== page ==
And this does not even begin to express her considerations and contributions to the James Scholar Program. More and more students are conducting undergraduate research in College classes and presenting their research findings at campus, college, and specialized events. They are studying abroad; attending College-lead professional development workshops and are the sole recipients of this wonderful annual banquet to recognize them.
She has singlehandedly helped the College identify, recruit, mentor, graduate, and place in the field as a teacher more than 200 students from underrepresented backgrounds. She helps others find their passion at a university that is sometimes ignorant or unforgiving of the challenges they face as first generation college students. She is a champion for justice and equity. The College looks to her for guidance on matters such as diversity that would make us a more hospitable and inviting space. Her colleagues across campus respect her for her commitment, generosity, wisdom, passion, and wherewithal to continue striving for what is best in and for our students.
Professor David Zola joined the faculty of the Department of Educational Psychology in College of Education in 1978. He received his Ph.D. from Cornell University.
Professor Zola began his career at UIUC as a senior scientist at the Center for the Study of Reading where he established and conducted basic eye movement research exploring the fundamental reading skill development of elementary students. His extensive longitudinal data-set is still being explored and analyzed by scholars and graduate students interested in the perceptual acquisition of reading proficiency.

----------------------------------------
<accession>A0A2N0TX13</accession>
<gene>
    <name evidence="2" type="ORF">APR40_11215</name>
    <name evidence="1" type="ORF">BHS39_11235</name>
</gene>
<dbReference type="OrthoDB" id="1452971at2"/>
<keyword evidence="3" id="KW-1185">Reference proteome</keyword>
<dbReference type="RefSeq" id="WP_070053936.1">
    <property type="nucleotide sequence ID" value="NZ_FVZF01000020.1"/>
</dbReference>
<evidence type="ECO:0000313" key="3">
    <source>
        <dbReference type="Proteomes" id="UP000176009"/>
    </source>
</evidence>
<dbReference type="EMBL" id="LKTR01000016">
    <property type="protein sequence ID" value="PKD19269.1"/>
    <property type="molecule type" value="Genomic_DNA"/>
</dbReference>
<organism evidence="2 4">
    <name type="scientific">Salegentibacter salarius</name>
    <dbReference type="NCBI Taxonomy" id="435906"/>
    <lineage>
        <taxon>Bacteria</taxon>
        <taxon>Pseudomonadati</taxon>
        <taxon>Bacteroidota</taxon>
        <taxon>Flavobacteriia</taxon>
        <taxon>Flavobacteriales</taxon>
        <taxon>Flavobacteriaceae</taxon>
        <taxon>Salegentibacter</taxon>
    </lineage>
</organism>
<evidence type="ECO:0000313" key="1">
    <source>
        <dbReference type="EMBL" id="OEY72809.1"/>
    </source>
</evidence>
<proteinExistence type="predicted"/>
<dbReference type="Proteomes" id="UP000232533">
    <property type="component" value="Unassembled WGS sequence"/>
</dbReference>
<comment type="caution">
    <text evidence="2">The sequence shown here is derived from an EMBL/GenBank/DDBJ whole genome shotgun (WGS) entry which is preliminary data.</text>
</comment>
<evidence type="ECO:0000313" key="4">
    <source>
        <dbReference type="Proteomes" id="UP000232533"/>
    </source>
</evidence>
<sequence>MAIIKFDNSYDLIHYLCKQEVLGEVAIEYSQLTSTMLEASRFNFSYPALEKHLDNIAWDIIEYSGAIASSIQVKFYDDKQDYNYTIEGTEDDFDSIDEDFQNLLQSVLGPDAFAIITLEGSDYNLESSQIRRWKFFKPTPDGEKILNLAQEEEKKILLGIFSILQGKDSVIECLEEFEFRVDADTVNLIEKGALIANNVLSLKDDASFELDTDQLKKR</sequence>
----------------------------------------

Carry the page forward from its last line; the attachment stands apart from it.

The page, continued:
Professor Zola taught numerous courses for the Department of Educational Psychology, most notably the foundation courses EPSY 201, 236, and 404. Professor Zola has also taught courses for the Departments of Human Resource Education, Educational Policy Organization and Leadership, Special Education, Agriculture Education, Curriculum, & Instruction, and the Department of Psychology in LAS.
One of Professor Zola's favorite instructional opportunities was EPSY 200, an Honors Symposium in Education for James Scholars. This course met on the first Saturday of each month during both the fall and spring semesters of the academic years for in-depth scholarship and sharing about essential issues of teaching and learning from an educational psychology perspective. The success of the learning came from shared conversation over coffee among all participants. This course always filled quickly during advanced enrollment from the College's James Scholars.
Professor Zola enjoyed every moment he spent furthering the self-discovery and development of our students, whether over discussions, or research, or many, many cups of coffee.